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May 20, 2009–Today’s Way: Most people are not aware that the eggs we buy at the supermarket (even organic ones) are already a month old by the time they reach the store.  For the freshest of fresh eggs, it’s hard to top raising your own chickens, plus, they’re just so darned cute.  Yes.  Chickens.  Cute.  Really.

Racquella, Our Barred Plymouth Rock

Racquella, Our Barred Plymouth Rock

Unlike the deplorable conditions on industrial egg farms—noisy, polluting operations which house thousands and thousands of birds in shamefully tight quarters feeding them antibiotics and hormones to keep them producing—small backyard chicken flocks make good sense for the health of the planet. Chickens make excellent, gentle family pets with lots of personality, are surprisingly easy and inexpensive to maintain, and require less space than you think.  They’re also quite quiet (as long as you don’t have a rooster).

Chickens come with other environmental benefits as well.  Aside from the obvious fresh eggs, chicken droppings are a fantastic natural fertilizer for your lawn, gardens and houseplants.  Furthermore, chickens make for great chemical-free bug and weed control because they love to scratch around and eat grubs, insects and seeds.  Happy, healthy, free roaming chickens with access to quality organic food, sunshine and the outdoors produce the healthiest, most nutrient-dense form of protein available in the way of their organic eggs.  By the way: you don’t need a rooster in order to have daily fresh eggs; roosters are only necessary if you want fertilized eggs for hatching.

You’ll need to check your local regulations regarding keeping chickens, but you may be surprised to find out that most suburban and even urban areas do allow them.

To learn more about keeping your own chickens, visit these sites from Back Yard Chickens or My Pet Chicken.

April 22, 2009–Earth Day–Today’s Way: Perhaps the single most important thing that we can do to help the Earth today is to reduce the amount of meat we consume.  For some people, this idea seems outright impossible, but everyone can benefit from doing so.  Most of us grow up with the image of a happy little farm with rolling, green pastures where chickens, pigs and cows peck, roam and laze away their days, but that pastoral ideal is far from the reality of factory farming where the majority of animals are raised and slaughtered for meat.  It’s something that many of us would rather not think about, but not thinking about it doesn’t make it go away.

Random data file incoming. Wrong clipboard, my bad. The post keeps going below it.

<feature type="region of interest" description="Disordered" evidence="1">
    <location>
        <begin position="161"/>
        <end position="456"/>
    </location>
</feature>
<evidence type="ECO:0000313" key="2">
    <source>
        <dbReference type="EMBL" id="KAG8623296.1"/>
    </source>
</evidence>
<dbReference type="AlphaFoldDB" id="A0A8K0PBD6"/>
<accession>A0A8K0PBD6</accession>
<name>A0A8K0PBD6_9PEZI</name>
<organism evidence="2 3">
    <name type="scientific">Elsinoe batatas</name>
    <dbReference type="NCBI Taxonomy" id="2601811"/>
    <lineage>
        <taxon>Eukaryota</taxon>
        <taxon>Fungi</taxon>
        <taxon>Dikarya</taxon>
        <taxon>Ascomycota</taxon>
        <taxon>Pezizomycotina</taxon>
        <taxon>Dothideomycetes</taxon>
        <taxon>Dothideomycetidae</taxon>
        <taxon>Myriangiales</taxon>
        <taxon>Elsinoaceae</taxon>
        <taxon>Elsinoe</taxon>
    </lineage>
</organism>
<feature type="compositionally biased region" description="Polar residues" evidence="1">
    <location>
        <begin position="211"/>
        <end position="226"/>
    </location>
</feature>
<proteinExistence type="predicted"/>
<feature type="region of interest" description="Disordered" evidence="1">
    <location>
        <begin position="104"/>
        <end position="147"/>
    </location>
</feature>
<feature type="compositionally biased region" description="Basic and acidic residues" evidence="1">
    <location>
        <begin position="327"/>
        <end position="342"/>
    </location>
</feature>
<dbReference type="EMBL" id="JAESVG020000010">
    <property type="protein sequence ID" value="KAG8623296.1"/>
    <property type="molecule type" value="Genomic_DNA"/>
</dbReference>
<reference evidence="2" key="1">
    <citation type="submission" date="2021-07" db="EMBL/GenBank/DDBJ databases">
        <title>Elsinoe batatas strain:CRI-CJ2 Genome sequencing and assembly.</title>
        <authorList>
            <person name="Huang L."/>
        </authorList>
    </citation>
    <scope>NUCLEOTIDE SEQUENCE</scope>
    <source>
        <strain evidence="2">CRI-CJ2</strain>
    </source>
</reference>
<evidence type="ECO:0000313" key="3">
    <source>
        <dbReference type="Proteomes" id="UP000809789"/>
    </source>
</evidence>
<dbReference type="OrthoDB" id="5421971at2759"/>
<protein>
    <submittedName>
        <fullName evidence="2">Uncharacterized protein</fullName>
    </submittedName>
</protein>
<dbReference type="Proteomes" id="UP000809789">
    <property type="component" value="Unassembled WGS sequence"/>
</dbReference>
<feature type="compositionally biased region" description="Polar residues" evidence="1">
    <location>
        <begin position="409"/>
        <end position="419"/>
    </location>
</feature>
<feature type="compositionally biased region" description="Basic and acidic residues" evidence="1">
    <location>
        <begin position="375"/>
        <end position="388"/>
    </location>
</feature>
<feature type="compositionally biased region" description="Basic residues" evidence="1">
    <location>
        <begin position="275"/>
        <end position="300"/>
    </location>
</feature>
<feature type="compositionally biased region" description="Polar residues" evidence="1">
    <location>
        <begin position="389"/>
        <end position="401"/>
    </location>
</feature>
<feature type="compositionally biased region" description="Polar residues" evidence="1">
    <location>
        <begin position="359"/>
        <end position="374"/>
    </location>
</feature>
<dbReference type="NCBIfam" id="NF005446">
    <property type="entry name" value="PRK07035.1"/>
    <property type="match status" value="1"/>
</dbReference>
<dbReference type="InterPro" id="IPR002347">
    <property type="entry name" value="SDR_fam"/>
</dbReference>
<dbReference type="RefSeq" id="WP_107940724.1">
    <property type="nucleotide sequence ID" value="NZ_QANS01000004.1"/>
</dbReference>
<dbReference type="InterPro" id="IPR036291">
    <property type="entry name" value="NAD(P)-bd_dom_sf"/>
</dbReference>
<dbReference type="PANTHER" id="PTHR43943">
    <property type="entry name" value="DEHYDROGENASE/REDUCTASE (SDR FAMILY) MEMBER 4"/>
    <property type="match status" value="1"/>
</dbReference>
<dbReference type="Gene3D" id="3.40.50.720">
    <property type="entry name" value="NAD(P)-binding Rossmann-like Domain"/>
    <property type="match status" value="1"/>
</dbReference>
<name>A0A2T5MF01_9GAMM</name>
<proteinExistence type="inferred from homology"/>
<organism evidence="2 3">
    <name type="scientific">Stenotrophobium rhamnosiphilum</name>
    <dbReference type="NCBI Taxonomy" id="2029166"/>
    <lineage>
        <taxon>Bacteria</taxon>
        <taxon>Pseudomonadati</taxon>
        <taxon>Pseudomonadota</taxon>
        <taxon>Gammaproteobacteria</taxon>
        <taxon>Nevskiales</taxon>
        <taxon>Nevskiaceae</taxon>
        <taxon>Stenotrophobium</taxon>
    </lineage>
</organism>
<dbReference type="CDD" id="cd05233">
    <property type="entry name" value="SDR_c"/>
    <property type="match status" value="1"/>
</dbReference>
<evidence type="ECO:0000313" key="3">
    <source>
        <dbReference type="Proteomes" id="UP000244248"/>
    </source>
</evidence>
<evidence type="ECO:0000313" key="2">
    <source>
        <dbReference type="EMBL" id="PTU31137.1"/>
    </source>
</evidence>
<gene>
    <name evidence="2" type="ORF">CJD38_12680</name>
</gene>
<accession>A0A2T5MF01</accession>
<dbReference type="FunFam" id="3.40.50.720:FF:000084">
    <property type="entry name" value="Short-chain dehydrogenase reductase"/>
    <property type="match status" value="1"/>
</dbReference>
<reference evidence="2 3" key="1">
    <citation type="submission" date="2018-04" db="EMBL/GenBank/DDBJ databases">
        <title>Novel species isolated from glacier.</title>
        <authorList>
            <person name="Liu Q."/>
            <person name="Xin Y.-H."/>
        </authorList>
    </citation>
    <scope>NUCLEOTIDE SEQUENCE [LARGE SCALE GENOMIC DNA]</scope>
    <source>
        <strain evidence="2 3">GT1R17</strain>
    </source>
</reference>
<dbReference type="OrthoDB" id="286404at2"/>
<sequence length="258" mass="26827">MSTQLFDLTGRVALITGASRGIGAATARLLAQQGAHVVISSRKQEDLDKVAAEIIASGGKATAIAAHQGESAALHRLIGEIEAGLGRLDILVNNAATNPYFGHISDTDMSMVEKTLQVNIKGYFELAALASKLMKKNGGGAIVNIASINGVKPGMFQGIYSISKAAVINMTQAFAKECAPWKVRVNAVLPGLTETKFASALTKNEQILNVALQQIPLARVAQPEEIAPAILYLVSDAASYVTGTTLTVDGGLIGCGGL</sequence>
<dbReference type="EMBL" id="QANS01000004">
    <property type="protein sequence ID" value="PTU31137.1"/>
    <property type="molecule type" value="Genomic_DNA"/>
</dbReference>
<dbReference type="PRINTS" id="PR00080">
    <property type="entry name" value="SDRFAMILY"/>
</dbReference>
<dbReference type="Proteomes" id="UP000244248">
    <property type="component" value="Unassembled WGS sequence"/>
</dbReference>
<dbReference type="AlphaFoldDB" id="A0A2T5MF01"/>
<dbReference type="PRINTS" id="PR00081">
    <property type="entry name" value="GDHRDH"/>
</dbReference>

In the United States, at least one billion animals are put through the industrial livestock farming system every single year.  It takes approximately 7 pounds of grain and 7,000 (yes, that’s seven-thousand) gallons of water to produce just one pound of beef.  How does this work?  For every pound of grain produced, it takes about 1,000 gallons of water.  And for America alone, 157 million metric tons of high-quality cereal, legumes and vegetable protein suitable for human use is instead fed to livestock to produce 28 million metric tons of animal protein for human consumption annually.   To put it simply, if we humans were to simply eat more of those grains and vegetables rather than diverting it to animals whom we then eat, we’d be able to feed the world.

Evironmentally speaking, industrial farms produce more than meat–anyone who lives within a couple of miles of a factory farm can attest to the air pollution by the constant release of methane gas due to massive heaps of animal waste.  But the problem is much more than just a stinky one.  All that animal waste creates rampant ground and water pollution.  Such large areas where thousands of animals are confined in small spaces creates a breeding ground for disease, which is treated by administering antibiotics and growth hormones that in turn contaminates our water supply as well as resides in the meat that people eat.

Aside from the overwhelming environmental implications and matters of animal cruelty, a high meat diet simply is not good for humans.  Study after study proves that cultures who eat higher amounts of fresh vegetables and fruits and obtain a wider spectrum of proteins from nuts and legumes live longer, live better and have fewer health problems.  If you’re a meat lover, you don’t have to give it up completely, but reducing the amount of meat you eat every day will most likely reduce your risk of heart disease, obesity and even cancer.

If you’d like to read more, there’s a terrific new book by Mark Bittman, a food writer and columnist for the New York Times, titled Food Matters.  He is a food lover, and a meat lover, who happened to discover a whole new perspective as well as a higher standard of health just by reducing the amount of meat in his diet, and replacing it with more fruits and vegetables.  In the meantime, the most meaningful thing you can do for Earth Day is to veg out.  Even if just for today.

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